The Utah Bar Journal published an article I drafted: “Dealing with Metadata in the Non-Discovery Context.”
Metadata is truly a trap for the unwary.
In a bizarre set of facts, a Utah man pleads not guilty this week in federal court to charges of bank fraud, computer fraud and aggravated identity theft.
According to a federal indictment, John Bradley Egan had talked his fiancee into selling her North Salt Lake condo and starting a new life with him in Tampa, Fla., where they were to be married. Egan persuaded the woman to drive to Florida where he told her he would meet her. Instead, police say Egan drained her bank account of about $109,000 and stole his parents’ passports and Social Security cards before he vanished in June 2006.
In June 2007, federal officials were notified that Egan had been picked up in a broken-down boat in Cuba.
Egan told Cuban officials that he had tried to set sail from Mexico to Ireland when his boat broke down. Egan spent some time in Cuban jail for having a forged passport. Through a diplomatic exchange, Cuba handed Egan over to U.S. officials.
UNITED STATES OF AMERICA, Plaintiff, vs. KERRY DEAN BENALLY, Defendant.
Case No. 2:07CR256 DAK
UNITED STATES DISTRICT COURT FOR THE DISTRICT OF UTAH, CENTRAL DIVISION
2007 U.S. Dist. LEXIS 85620
November 20, 2007
Judge Dale A. Kimball
Criminal trial was held on October 9-10, 2007. The jury returned a verdict of guilty on the afternoon of October 10, 2007. On October 11, 2007, counsel for defendant was contacted by a juror who expressed concern regarding racially prejudicial statements made by two jurors during the deliberations. The prejudice of these jurors had not been disclosed to the court and counsel during voir dire. Defense counsel then talked with another juror, who confirmed that such statements had been made during deliberations. Motion for New Trial was subsequently filed by defense counsel.
The court asked questions during voir dire that were specifically targeted at determining whether anyone had any prejudice toward Native Americans or held any preconceived notions about the Native American race that may impact their ability to be impartial in the case. Both jurors remained silent when these questions were asked, and did not convey to the court that they held any prejudice. Moreover, they failed to disclose to the court that they had lived on or near a reservation, and did not bring to the court’s attention that they had preconceptions about Native Americans due to their contact with that culture.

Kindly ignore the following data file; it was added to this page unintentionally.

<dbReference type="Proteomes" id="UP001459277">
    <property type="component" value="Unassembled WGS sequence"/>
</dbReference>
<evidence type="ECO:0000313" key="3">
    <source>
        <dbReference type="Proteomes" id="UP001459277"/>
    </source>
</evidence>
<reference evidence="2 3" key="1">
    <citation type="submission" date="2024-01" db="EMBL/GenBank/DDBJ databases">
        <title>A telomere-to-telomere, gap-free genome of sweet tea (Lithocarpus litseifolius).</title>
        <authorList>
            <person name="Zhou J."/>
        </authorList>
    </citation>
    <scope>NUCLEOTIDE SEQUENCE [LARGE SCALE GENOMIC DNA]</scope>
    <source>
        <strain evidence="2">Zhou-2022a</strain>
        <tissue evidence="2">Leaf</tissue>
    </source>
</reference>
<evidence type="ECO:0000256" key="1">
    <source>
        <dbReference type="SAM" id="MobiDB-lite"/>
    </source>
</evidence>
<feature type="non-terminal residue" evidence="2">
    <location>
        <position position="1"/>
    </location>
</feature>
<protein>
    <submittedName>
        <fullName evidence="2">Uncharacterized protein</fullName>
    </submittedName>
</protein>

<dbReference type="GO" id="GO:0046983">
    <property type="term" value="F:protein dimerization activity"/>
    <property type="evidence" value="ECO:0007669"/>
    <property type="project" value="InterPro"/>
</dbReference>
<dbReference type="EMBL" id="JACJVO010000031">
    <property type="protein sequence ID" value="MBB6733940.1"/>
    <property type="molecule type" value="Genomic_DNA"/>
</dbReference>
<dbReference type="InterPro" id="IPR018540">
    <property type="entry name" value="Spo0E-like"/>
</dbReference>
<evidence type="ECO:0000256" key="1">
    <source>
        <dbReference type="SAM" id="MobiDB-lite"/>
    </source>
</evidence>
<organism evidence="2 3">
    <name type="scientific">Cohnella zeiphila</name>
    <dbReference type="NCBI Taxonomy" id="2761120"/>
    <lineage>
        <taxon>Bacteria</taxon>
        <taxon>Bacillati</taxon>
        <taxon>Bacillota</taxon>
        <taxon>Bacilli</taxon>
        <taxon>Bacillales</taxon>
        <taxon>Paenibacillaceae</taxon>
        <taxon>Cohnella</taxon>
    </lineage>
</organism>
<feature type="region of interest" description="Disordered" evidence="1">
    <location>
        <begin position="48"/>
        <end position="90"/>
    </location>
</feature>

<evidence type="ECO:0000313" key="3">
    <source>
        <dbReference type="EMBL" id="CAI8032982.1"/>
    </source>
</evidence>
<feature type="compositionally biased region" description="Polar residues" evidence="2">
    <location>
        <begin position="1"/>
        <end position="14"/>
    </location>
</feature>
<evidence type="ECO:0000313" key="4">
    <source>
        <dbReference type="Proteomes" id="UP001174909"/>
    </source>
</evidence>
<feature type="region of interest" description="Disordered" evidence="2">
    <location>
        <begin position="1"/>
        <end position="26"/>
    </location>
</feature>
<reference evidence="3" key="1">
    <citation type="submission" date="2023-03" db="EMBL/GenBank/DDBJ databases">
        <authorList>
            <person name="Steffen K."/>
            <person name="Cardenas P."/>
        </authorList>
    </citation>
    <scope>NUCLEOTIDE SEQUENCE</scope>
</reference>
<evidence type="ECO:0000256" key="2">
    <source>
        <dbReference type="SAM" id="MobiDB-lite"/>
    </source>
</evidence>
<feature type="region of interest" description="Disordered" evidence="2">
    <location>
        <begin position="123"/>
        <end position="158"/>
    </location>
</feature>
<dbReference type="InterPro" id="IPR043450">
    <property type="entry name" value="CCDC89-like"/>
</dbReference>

The court also stated that “had they [the jurors] answered the voir dire questions honestly and revealed their past contact with reservations and their belief that all Native Americans get drunk and get wild or violent, they would have been challenged for cause.”
“During jury deliberations, there was a conversation regarding the need to send a message back to the reservation, and one of the jurors clearly introduced information that was not in evidence. The juror considered and relied upon information contained in stories he had heard from his family members who were involved in law enforcement. These stories related directly to the type of case that was at issue in the instant case. It is unknown how many jurors relied on the information communicated by this juror.”
Based on two jurors’ failure to answer material voir dire questions honestly and the consideration of information not in evidence, Defendant’s Motion for New Trial was granted and the jury prior verdict was set aside.
Judge Tena Campbell sentenced Charles Granere to 60 months in federal prison after previously pleading guilty to transportation of child pornography.